I enjoyed David Friedman’s The Machinery of Freedom, but it repeats the common libertarian line that donations can help the poor just as well as taxes:

If almost everyone is in favor of feeding the hungry, the politician may find it in his interest to do so. But, under those circumstances, the politician is unnecessary: some kind soul will give the hungry man a meal anyway. If the great majority is against the hungry man, some kind soul among the minority still may feed him—the politician will not.

This seems totally wrong. The use of coercive force is an active ingredient in the state feeding the hungry, as it is with other public good provision. Anarchists either need to make some speculative proposal to fund public goods (the current menu isn’t good!) or else need to accept the pareto inefficiency of underfunding moral public goods like redistribution.

3. Altruism is not about consequentialism

Consequentialism is a really bad model for most people’s altruistic behavior, and especially their compromises between altruistic and selfish ends. To model someone as a thoroughgoing consequentialist, you have two bad options:

  1. They care about themselves >10 million times as much as other people. Donating to almost anything is in insane, no way the recipient values the money 10 million times more than I do.
  2. They care about themselves <1% as much as everyone else in the whole world put together. When choosing between possible worlds, they would gladly give up their whole future in order to make everyone else’s life a little better. Their personal preferences are nearly irrelevant when picking policies. If they found themselves in a very powerful position they would become radically more altruistic.

I think neither of these is a great model. In fact it seems like people care a lot about themselves and those around them, but at the same time, they are willing to donate small amounts of their income.

You could try to frame this as “no one is altruistic, it’s just a sham” or “people are terrible at morality.” But I think you’ll understand most people’s altruism better if you think about it as part of a collective action or public goods provision problem. People want to e.g. see a world free from extreme poverty, and they are (sometimes) willing to chip in a small part of that vision for the same reason that they are willing to chip in to the local public park—even though the actual consequence of their donation is too small for them to care much about it.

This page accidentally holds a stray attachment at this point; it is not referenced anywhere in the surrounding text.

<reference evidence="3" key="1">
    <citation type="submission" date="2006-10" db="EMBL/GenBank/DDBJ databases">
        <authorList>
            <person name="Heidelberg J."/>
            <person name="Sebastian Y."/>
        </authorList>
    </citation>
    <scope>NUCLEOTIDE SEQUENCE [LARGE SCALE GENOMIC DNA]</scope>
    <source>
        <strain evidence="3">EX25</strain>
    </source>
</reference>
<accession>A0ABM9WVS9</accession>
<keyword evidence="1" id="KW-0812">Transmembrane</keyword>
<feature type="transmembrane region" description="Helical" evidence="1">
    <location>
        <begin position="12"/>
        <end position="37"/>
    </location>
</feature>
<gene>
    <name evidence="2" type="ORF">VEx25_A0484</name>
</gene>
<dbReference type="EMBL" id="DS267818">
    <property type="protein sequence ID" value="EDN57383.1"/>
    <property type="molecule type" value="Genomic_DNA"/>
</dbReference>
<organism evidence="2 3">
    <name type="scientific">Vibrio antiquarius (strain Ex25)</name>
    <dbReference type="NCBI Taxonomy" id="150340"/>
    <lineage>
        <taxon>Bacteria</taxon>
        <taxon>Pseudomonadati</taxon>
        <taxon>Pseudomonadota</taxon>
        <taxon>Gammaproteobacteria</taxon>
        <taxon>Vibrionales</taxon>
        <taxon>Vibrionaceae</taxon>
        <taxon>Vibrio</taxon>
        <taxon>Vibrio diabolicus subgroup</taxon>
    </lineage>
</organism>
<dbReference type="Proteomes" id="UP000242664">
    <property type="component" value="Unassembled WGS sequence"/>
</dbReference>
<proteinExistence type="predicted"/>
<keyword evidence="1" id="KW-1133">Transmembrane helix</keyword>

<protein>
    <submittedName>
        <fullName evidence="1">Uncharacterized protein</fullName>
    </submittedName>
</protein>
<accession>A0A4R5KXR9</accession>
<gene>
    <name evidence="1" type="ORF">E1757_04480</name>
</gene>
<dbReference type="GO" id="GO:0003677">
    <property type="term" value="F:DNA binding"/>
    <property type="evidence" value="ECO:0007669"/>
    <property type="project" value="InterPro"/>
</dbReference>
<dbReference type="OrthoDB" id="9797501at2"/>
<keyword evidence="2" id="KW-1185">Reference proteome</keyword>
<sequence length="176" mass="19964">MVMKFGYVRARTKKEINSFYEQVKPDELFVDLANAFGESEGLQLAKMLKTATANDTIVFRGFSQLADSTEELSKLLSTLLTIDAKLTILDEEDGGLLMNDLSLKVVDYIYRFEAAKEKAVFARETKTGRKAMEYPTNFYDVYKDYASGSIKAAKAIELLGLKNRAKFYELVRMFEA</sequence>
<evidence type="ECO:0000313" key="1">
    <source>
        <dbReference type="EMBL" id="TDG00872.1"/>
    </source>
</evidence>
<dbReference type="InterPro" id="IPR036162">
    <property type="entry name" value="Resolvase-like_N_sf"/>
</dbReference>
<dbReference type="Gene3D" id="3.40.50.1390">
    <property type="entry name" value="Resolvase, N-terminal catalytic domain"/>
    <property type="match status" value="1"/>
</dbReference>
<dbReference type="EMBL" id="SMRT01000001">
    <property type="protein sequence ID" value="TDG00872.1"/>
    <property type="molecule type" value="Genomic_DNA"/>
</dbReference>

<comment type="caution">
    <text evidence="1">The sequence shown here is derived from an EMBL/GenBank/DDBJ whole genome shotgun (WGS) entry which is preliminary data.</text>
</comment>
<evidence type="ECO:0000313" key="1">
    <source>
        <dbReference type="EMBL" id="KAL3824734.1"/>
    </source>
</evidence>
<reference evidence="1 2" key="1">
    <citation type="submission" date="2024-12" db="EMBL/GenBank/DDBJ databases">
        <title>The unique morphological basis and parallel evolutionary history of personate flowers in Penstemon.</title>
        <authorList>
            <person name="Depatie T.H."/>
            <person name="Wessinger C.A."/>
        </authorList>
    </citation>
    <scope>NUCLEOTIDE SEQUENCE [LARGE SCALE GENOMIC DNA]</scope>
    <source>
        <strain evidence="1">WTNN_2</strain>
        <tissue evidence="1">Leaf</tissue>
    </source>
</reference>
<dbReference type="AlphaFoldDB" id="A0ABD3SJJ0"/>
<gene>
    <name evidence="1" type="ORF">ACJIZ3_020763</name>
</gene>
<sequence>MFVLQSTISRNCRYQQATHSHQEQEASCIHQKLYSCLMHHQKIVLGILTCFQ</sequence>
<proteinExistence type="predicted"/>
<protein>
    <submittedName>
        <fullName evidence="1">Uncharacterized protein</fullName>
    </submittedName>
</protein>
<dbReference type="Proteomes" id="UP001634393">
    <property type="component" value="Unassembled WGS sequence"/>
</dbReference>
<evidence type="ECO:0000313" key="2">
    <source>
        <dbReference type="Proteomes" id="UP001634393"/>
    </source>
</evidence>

On this perspective, donating to local charities is on much more even footing with donating to distant strangers. Both are contributions to public goods, just at different scales and of different types, and that’s the thing that most unifies the way people approach and think about them. The consequentialist analysis is still relevant—helping the poor is only a moral public good because of the consequences—but it’s not that the local charity is just a consequentialist error.

In addition to misunderstanding normal humans, I think consequentialists sometimes make related errors in their own judgments. If a bunch of utilitarians want to enjoy a nice communal space, it’s worthwhile for each of them to help fund it even though it neither makes sense on utilitarian grounds nor for their own self-interests. That’s a good norm that can leave every utilitarian better off than if they’d spent the same money selfishly. I think that a lot of moral intuition and discourse is about this kind of coordination, and if you forget about that then you will both be confused by normal moral discourse and also fail to solve some real problems that everyday morality is designed to solve.